Ventura County’s growing unemployment problem is reflected by its October jobless rate of 7.6%, compared to 5.8% a year before. November’s overall figures are not yet available, but officials said new claims last month reached nearly 6,300, about 100 more than in October and 700 more than in November, 1990.


“We’ve been extremely busy in December,” said Annette Sparks, manager of the state unemployment office in south Oxnard. “We’re getting a lot of people who have been employed for a very long time. Husbands are coming in with children while their wives are working. It’s the first time for that.”

At the north Oxnard unemployment office, the lobby was filled with hard-luck stories last week.

Andres Gomez, 17, an out-of-work restaurant cook, said he was filing for benefits to support his wife and two children. He said he has tried to get minimum-wage jobs, but lost out to high school students.

“They work after school to pay for luxuries, for their car and stuff,” Gomez said. “I need the money I get.”


Sharon Sparkman, 48, said she embraced her role as wife and mother when she graduated from high school in 1961. Today, two husbands and three children later, she lives in a tiny fifth-wheel trailer in Oxnard and struggles to find any work at all.

“The most frightening part for everybody is what happens when the unemployment runs out,” said Sparkman, without a job since August. “Where do we go after that?”

Countywide, new unemployment claims are up most sharply at the Simi Valley office, where officials estimate that at least 30% of applicants are white-collar workers. New east county claims have climbed from 1,812 a year ago to 2,322 last month.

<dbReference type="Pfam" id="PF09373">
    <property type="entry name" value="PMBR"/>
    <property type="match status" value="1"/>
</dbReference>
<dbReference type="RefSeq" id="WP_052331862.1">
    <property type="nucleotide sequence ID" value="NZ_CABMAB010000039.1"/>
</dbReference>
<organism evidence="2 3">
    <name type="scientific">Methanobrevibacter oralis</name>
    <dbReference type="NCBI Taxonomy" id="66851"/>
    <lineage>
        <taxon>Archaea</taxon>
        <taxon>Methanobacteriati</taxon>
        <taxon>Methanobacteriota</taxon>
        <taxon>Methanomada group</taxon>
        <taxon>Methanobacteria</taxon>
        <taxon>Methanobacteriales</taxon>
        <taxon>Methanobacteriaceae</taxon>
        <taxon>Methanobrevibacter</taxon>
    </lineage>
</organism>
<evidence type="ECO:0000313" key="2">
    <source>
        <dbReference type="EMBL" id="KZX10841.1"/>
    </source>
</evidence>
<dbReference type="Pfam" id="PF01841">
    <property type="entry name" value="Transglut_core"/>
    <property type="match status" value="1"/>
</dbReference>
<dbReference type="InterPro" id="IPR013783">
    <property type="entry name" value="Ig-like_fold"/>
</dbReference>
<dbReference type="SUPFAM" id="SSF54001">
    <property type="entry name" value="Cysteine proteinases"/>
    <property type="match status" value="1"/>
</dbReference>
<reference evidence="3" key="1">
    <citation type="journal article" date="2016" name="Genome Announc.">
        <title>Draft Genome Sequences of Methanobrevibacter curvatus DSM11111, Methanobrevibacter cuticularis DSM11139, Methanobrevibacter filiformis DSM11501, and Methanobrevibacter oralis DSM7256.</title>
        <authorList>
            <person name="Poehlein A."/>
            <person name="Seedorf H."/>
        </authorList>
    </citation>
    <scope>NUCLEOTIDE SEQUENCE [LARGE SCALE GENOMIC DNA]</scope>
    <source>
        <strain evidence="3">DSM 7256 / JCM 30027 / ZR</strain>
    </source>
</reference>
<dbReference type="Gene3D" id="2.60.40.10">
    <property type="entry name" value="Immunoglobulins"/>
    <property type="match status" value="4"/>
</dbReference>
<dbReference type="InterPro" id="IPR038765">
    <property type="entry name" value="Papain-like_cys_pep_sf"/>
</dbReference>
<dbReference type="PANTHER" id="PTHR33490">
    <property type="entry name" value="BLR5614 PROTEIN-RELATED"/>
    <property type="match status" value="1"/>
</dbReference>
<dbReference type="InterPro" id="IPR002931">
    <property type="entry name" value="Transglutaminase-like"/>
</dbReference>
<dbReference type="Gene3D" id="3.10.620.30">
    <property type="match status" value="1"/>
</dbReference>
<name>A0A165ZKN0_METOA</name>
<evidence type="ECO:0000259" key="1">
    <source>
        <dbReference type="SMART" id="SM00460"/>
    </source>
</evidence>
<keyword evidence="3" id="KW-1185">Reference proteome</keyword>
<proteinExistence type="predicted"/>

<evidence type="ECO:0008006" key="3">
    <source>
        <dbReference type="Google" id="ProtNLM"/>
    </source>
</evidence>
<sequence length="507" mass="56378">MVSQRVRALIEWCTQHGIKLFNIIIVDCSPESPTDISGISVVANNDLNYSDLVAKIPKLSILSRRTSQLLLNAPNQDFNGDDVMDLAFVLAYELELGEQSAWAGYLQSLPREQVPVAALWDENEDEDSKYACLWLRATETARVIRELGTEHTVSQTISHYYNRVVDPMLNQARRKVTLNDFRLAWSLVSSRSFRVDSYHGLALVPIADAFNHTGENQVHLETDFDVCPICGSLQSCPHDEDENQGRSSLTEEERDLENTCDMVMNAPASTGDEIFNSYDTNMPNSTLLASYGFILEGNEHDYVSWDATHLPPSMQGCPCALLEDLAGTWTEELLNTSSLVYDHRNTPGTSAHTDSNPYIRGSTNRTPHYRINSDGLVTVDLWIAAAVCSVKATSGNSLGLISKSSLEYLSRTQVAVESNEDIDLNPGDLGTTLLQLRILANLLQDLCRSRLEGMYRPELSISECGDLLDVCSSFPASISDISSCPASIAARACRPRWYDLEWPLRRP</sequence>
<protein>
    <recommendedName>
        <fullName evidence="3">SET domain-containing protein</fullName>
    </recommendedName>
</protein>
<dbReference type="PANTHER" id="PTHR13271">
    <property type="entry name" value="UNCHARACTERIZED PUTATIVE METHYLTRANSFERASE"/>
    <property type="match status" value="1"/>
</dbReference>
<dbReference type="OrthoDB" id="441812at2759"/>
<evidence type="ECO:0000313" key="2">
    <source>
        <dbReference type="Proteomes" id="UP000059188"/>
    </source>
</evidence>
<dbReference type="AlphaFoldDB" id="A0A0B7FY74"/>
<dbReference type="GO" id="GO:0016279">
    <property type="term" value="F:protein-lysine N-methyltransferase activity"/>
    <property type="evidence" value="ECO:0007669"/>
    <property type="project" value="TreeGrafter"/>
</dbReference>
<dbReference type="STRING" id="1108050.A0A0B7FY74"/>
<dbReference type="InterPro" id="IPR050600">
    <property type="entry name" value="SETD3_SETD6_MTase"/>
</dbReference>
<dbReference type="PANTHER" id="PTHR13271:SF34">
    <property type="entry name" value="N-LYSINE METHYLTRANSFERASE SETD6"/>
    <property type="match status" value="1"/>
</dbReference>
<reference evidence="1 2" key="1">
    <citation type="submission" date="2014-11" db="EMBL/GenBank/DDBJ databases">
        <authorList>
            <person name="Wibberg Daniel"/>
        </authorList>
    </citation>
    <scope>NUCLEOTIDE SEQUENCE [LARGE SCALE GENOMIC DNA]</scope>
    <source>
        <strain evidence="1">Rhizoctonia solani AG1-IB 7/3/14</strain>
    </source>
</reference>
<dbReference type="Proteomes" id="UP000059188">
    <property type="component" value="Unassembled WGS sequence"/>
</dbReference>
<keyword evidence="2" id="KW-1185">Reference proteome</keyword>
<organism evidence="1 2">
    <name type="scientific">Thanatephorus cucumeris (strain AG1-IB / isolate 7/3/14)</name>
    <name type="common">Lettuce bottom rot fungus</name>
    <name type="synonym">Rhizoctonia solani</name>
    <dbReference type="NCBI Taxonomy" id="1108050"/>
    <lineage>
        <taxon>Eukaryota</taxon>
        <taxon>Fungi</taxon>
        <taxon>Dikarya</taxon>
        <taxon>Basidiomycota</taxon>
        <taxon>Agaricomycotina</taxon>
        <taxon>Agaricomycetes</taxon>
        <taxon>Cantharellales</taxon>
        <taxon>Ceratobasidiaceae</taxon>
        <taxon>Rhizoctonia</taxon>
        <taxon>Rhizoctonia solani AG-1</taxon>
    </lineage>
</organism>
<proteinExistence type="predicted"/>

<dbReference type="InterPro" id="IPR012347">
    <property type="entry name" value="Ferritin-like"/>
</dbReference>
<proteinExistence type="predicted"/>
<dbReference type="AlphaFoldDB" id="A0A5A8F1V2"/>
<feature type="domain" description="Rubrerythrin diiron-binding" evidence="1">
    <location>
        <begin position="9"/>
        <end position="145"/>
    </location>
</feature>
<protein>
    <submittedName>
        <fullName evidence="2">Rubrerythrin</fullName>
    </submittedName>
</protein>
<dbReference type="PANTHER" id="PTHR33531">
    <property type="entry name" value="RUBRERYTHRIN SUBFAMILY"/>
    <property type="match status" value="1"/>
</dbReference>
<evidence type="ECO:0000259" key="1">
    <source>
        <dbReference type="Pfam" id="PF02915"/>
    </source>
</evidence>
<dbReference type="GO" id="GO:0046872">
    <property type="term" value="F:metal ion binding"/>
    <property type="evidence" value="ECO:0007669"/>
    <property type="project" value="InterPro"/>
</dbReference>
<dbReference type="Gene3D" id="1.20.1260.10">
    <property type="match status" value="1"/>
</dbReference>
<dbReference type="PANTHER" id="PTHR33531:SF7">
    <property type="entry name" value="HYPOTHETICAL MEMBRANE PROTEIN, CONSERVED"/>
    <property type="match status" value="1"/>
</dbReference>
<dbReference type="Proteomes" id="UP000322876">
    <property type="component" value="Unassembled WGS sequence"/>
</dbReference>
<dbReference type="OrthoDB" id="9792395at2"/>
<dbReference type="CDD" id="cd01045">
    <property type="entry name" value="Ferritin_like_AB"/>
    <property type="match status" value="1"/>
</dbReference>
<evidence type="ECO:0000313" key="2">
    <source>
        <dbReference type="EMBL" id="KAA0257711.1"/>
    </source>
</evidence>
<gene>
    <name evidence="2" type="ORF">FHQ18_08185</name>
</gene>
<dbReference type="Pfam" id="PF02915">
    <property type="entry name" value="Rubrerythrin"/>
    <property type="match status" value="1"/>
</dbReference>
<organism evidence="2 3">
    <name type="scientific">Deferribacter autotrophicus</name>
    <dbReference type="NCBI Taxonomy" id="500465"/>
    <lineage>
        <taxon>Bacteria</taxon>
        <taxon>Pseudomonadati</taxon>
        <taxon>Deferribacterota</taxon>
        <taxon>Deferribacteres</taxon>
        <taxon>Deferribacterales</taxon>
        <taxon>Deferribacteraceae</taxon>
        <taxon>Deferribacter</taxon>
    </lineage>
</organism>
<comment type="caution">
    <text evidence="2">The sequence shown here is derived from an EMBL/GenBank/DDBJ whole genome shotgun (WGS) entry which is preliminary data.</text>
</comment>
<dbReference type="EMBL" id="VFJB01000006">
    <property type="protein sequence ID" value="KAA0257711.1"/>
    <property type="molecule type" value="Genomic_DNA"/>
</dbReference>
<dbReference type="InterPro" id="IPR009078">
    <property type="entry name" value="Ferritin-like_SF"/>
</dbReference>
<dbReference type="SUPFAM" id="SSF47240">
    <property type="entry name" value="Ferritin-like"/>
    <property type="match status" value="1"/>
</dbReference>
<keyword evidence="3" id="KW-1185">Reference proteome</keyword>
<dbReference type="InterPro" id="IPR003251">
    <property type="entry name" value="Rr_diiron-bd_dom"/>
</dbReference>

“We’re probably seeing 200 people a day,” spokeswoman Patricia Baldoni said. “Our lobbies have been full for a long time.”


Membership in a special Job Club for professional workers has ballooned from 175 to 240, officials said. Members include aerospace engineers, computer-science technicians, corporate executives, and marketing and personnel officers.

Stan, a dapper 50-year-old Simi Valley resident, is a potential member of the club. He lost his job as national sales manager for an insurance company six weeks ago, he said, and applied for jobless benefits for the first time last week as a hedge against prospects in the new year.

Stan, who insisted on anonymity, said he had made about $95,000 annually when commissions were good, but “when you’ve got two kids in college and two car payments, the money can go very, very quickly.”

Dennis Young, a 53-year-old Westlake resident, said he is all too familiar with the Job Club. He has tried for 1 1/2 years, he said, to rebound from his layoff as a director of planning for an international pipe company--a position that paid between $80,000 and $120,000 a year with bonuses.


Young has sent 700 resumes across the nation, he said. He has tried to avoid any discussion of his past salary.

“Everybody thinks I’m overqualified,” Young said. “My previous salary scares the hell out of them. One lady insisted, and when I told her, she just couldn’t believe it. Thirty years experience at my level and $80,000 is not a lot of money, but people won’t pay it.

“I could always be a consultant,” Young added. “But just open the phone book and see how many consultants there are.”